The Indigenous Navigator is a framework and set of tools for and developed by indigenous peoples to systematically monitor the level of recognition and implementation of their rights. By using the Indigenous Navigator, indigenous organisations and communities and NGOs can access free tools and resources based on community-generated data. This data is used by indigenous organisations and communities to identify key local development needs for the realisation of their rights. This project also aims to contribute to the interaction between the government and indigenous communities through advocacy.
This global initiative, implemented in 11 countries, is funded by the European Union. Okani, in collaboration with FPP, has implemented the project in Cameroon, with the collaboration of several indigenous forest organisations, members of the “Gbabandi” platform.
Following a community survey conducted in February 2018 during the baseline study phase of the Indigenous Navigator project, the need to secure the “right to citizenship” of indigenous peoples emerged as a priority. Specifically, the communities requested support in obtaining birth certificates for children aged between three months and 15 years.
These reports were published as part of this project.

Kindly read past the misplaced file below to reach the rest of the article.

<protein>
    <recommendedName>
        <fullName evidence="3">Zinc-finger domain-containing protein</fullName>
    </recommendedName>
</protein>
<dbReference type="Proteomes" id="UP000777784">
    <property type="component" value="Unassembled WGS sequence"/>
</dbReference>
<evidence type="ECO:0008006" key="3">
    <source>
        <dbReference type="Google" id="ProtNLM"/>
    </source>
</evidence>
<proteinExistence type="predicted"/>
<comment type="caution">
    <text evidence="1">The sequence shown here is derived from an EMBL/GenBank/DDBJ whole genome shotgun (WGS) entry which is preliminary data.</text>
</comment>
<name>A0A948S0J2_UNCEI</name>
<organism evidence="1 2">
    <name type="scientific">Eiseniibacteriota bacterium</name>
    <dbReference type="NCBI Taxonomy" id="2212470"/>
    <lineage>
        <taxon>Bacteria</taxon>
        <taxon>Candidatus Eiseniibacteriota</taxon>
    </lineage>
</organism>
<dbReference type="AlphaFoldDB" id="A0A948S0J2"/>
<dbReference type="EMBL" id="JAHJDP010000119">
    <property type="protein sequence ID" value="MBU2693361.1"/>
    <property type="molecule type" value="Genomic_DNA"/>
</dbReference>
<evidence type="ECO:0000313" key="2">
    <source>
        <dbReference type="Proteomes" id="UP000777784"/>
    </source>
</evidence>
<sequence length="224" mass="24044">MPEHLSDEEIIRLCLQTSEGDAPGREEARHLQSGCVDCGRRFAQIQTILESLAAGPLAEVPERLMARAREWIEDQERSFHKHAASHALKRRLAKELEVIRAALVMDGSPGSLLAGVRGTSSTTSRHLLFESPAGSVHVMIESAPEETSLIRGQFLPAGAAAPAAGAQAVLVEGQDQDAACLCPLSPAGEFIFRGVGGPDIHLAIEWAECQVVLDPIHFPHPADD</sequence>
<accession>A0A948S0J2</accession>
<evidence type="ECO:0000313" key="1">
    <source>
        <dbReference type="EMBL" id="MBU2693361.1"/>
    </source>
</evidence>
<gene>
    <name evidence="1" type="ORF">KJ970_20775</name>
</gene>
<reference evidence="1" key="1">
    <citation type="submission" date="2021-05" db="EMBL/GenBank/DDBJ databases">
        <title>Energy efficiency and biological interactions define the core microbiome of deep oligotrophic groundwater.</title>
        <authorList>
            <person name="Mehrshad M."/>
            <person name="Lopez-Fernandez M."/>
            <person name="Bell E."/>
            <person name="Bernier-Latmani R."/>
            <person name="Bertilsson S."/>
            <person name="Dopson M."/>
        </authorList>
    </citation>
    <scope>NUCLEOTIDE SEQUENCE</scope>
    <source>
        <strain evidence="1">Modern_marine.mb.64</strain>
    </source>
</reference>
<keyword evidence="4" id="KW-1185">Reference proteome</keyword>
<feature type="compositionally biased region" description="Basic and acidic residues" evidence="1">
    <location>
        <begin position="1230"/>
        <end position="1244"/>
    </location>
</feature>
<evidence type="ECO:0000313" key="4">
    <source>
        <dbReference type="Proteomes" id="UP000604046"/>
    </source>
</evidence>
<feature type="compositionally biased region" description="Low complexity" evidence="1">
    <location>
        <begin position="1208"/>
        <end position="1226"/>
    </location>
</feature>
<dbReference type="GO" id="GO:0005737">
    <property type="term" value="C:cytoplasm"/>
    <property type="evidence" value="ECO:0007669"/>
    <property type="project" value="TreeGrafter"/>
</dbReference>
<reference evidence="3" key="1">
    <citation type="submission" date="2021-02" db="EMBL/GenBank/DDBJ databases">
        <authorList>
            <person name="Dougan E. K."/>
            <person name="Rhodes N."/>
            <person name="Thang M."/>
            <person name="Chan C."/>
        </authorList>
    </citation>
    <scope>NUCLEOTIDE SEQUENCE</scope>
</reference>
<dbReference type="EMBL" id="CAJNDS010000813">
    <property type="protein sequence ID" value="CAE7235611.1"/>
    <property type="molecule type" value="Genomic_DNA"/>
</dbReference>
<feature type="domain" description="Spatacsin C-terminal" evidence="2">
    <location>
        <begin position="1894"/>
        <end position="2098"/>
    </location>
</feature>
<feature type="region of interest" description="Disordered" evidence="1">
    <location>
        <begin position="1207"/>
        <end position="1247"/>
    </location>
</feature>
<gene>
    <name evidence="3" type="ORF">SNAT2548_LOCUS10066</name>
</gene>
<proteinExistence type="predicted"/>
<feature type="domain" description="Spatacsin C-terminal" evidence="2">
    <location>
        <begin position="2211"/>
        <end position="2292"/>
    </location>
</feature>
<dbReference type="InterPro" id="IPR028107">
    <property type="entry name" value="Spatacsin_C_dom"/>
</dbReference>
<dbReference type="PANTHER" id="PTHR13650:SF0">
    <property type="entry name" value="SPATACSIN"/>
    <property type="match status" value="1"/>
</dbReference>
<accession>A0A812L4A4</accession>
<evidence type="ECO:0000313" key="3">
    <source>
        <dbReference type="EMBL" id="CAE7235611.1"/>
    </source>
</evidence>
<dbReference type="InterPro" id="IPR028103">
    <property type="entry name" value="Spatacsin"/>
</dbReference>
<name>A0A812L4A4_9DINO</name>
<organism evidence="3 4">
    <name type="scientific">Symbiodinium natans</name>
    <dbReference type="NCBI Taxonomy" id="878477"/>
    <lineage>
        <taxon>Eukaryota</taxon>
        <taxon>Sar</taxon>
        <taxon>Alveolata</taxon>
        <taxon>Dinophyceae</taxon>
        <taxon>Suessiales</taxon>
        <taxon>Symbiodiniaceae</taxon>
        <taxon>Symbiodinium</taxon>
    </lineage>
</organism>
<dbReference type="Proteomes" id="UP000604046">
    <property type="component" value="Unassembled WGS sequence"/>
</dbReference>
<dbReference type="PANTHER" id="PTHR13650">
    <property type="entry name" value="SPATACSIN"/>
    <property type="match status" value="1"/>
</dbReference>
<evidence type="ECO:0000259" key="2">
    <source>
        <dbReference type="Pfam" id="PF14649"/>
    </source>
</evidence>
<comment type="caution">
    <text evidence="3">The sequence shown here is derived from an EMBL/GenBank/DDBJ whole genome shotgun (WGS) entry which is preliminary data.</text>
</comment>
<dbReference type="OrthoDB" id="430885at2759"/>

The Indigenous Navigator micro-project arose from the strong demand from indigenous communities. As part of the baseline study phase of the Indigenous Navigator project in February 2018, a survey was carried out during which the indigenous communities were asked to share their most pressing needs in order of priority.
The study revealed that the need to secure the "right to citizenship" of indigenous peoples was the priority issue for the communities. Providing support for indigenous forest communities in establishing and obtaining birth certificates was clearly identified. Specifically, the communities requested support in obtaining birth certificates for children aged between three months and 15 years.
For the implementation of this and other activities under the Indigenous Navigator initiative, Okani and the other indigenous organisations within the Gbabandi initiative have set up a steering committee (COPIL) to monitor, control and evaluate the implementation of the micro-projects. As a result, by mutual agreement, the members of COPIL agreed to issue birth certificates to Bagyeli children (Southern Region, in the districts of Lokoundjé and Bipindi) and Baka children (Eastern Region, in the districts of Salapoumbé and Moloundou), representing the two indigenous groups that participated in the preliminary study.
The main objective of the micro-project was to facilitate the issuing of 500 birth certificates to the indigenous communities:
300 birth certificates in the Moloundou and Salapoumbé (Baka) area;
200 birth certificates in the area of Lokoundjé and Bipindi (Bagyeli)
In the East, the micro-project was locally monitored by the Baka association, ASBABUK; in the South, it was monitored by two Bagyeli associations, ARBO and ADEPA.